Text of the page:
Keywords: Access to health care, Children, Children's Health Insurance Program, Dental insurance, Drug abuse, Enrollment, Health care delivery, Health care reform, Health insurance, Health objectives, Information dissemination, Low income groups, Measures, Medicaid, Mental health, Pregnant women, Program improvement, State programs, Statewide planning, Virginia

Alliance for Health Reform. 2013. Covering health issues: A sourcebook for journalists. Washington, DC: Alliance for Health Reform, 180 pp.

Annotation: This guide for journalists provides background information on health care policy issues including data and information about health care policy experts and how to contact them. Topics include the Patient Protection and Affordable Care Act, health care costs, health information technology, quality of care, health insurance exchanges, Medicare, Medicaid and the Children's Health Insurance Program., dual eligibles, long-term services and support, disparities in health and health care, mental health and substance abuse, and public health and prevention. A list of acronyms and a glossary are included. The online version also features local news stories related to the topics.

Contact: Alliance for Health Reform, 1444 Eye St., N.W., Suite 910, Washington, DC 20005, Telephone: (202) 789-2300 Fax: (202) 789-2233 E-mail: info@allhealth.org Web Site: http://www.allhealth.org Available from the website.

Keywords: Children's Health Insurance Program, Barriers, Costs, Health care reform, Health insurance, Long term care, Mass media, Medicaid, Medicare, Mental health, Prevention, Public health, Quality assurance, Substance abuse, Technology

Kenney GM, Coyer C, Anderson N. 2013. Racial and ethnic differences in access to care and service use for children with coverage through Medicaid and the Children's Health Insurance Program. Washington, DC: Urban Institute, 28 pp. (Low-income working families, paper 23)

Annotation: This paper discusses evidence that black and Hispanic children with Medicaid/CHIP coverage may have more problems accessing care, relative to their white counterparts, in two areas: specialty and mental health care. It also discusses the need for further study to explore both the causes and the potential implications of these patterns.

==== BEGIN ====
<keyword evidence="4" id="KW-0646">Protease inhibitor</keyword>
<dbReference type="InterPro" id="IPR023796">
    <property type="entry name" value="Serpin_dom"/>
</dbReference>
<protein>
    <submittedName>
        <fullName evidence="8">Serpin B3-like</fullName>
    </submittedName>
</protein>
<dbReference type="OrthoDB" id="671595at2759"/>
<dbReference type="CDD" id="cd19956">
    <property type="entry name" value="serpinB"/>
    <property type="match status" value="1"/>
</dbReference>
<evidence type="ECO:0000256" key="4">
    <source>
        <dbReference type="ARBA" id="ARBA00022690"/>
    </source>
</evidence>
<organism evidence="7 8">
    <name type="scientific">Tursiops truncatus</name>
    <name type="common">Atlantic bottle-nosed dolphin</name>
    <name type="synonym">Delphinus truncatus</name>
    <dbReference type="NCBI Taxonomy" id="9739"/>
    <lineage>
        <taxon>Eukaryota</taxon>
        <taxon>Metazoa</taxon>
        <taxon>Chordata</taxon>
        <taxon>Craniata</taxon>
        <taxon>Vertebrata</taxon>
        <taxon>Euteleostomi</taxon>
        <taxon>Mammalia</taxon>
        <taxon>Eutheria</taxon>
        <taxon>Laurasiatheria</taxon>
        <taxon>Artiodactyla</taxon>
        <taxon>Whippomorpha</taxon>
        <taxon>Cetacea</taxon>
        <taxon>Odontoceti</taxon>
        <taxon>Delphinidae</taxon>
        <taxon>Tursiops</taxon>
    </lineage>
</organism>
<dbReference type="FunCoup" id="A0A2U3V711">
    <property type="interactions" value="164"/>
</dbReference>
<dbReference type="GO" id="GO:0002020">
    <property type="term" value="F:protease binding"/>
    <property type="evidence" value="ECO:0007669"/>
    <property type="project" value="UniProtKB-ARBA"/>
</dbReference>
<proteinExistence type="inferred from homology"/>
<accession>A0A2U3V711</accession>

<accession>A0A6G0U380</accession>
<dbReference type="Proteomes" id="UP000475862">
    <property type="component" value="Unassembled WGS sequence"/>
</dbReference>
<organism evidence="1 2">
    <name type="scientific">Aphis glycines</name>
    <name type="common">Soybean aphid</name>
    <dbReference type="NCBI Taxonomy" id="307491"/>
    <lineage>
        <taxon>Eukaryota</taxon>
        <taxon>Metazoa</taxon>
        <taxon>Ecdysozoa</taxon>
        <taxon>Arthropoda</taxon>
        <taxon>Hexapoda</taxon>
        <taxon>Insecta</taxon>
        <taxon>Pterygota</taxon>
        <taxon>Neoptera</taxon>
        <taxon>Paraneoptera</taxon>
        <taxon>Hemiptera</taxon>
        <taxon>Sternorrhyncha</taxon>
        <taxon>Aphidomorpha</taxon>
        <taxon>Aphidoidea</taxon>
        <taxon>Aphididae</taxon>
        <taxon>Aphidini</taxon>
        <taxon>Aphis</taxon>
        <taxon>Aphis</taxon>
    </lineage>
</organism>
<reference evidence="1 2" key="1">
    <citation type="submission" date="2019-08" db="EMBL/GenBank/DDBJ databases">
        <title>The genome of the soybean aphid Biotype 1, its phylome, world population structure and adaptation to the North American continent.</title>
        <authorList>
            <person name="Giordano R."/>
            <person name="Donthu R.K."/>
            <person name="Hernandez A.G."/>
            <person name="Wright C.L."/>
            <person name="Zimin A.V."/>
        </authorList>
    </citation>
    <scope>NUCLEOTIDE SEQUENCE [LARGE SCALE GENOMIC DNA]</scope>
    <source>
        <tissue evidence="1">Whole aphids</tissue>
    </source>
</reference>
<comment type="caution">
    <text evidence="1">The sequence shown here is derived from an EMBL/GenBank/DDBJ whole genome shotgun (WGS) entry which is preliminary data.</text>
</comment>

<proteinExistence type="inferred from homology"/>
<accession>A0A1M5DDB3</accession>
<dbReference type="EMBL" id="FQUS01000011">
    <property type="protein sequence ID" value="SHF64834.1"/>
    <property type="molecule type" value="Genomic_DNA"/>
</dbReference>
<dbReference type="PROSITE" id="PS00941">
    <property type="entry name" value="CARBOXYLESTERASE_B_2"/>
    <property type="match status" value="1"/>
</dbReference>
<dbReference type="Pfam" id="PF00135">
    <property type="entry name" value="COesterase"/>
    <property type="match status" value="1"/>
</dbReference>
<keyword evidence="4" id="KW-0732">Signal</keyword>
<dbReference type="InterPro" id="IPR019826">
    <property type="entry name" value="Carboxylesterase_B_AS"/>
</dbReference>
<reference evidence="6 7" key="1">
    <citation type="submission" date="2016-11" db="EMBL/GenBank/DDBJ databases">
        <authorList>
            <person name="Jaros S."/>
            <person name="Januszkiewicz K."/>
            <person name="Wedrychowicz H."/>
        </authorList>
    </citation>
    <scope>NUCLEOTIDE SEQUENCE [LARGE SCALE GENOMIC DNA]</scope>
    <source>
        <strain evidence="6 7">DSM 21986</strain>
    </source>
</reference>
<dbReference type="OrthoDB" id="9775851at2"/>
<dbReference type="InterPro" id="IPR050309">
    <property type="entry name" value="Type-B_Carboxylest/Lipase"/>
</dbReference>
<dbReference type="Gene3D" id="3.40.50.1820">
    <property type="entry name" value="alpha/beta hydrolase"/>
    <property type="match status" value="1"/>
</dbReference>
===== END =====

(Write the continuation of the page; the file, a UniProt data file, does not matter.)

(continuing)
Contact: Urban Institute, 2100 M Street, N.W., Washington, DC 20037, Telephone: (202) 833-7200 Fax: (202) 467-5775 E-mail: http://www.urban.org/about/contact.cfm Web Site: http://www.urban.org Available from the website.

Keywords: Access to health care, Blacks, Children, Children's Health Insurance Program, Health care financing, Hispanic Americans, Medicaid, Mental health services, Special health care services

Golden O, Fortuny K. 2011. Improving the lives of young children: Meeting parents' health and mental health needs through Medicaid and CHIP so children can thrive. Washington, DC: Urban Institute, 21 pp. (Brief 4)

Annotation: This brief discusses state Medicaid and Children's Health Insurance Program (CHIP) choices that can help support the development of children by enhancing the delivery of mental health and medical services to their parents and families. Highlighting the correlation between the health of primary care givers (particularly when there is maternal depression), and the healthy development of children, the brief explains why two-generational services are important; examines the current Medicaid and CHIP policy framework; and looks at the changes that health reform will bring. The brief focuses on the following three policy opportunities for states: (1) increasing Medicaid coverage among eligible parents of young children; (2) increasing service receipt among parents; and (3) increasing receipt of family-based services when children are Medicaid-eligible but their parents are not. Included is a chart indicating the income eligibility for Medicaid/CHIP and the state-funded coverage among low-income pregnant women and working parents in each of the states.

Contact: Urban Institute, 2100 M Street, N.W., Washington, DC 20037, Telephone: (202) 833-7200 Fax: (202) 467-5775 E-mail: http://www.urban.org/about/contact.cfm Web Site: http://www.urban.org Available from the website.